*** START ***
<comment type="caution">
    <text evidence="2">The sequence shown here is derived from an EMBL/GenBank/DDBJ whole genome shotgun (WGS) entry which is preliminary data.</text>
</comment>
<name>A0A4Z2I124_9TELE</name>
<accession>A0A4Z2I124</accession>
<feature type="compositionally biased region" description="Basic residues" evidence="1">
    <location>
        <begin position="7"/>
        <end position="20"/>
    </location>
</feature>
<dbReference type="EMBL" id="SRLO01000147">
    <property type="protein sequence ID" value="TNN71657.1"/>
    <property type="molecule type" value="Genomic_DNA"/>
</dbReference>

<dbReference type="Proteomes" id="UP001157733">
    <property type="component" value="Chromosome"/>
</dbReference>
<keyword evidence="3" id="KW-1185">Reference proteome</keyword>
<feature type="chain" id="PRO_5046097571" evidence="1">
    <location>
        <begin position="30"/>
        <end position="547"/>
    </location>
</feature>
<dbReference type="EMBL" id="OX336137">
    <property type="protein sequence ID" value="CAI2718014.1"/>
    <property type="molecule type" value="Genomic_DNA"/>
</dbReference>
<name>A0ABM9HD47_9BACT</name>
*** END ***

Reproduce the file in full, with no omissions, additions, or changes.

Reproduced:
<comment type="caution">
    <text evidence="2">The sequence shown here is derived from an EMBL/GenBank/DDBJ whole genome shotgun (WGS) entry which is preliminary data.</text>
</comment>
<name>A0A4Z2I124_9TELE</name>
<accession>A0A4Z2I124</accession>
<feature type="compositionally biased region" description="Basic residues" evidence="1">
    <location>
        <begin position="7"/>
        <end position="20"/>
    </location>
</feature>
<dbReference type="EMBL" id="SRLO01000147">
    <property type="protein sequence ID" value="TNN71657.1"/>
    <property type="molecule type" value="Genomic_DNA"/>
</dbReference>

<dbReference type="Proteomes" id="UP001157733">
    <property type="component" value="Chromosome"/>
</dbReference>
<keyword evidence="3" id="KW-1185">Reference proteome</keyword>
<feature type="chain" id="PRO_5046097571" evidence="1">
    <location>
        <begin position="30"/>
        <end position="547"/>
    </location>
</feature>
<dbReference type="EMBL" id="OX336137">
    <property type="protein sequence ID" value="CAI2718014.1"/>
    <property type="molecule type" value="Genomic_DNA"/>
</dbReference>
<name>A0ABM9HD47_9BACT</name>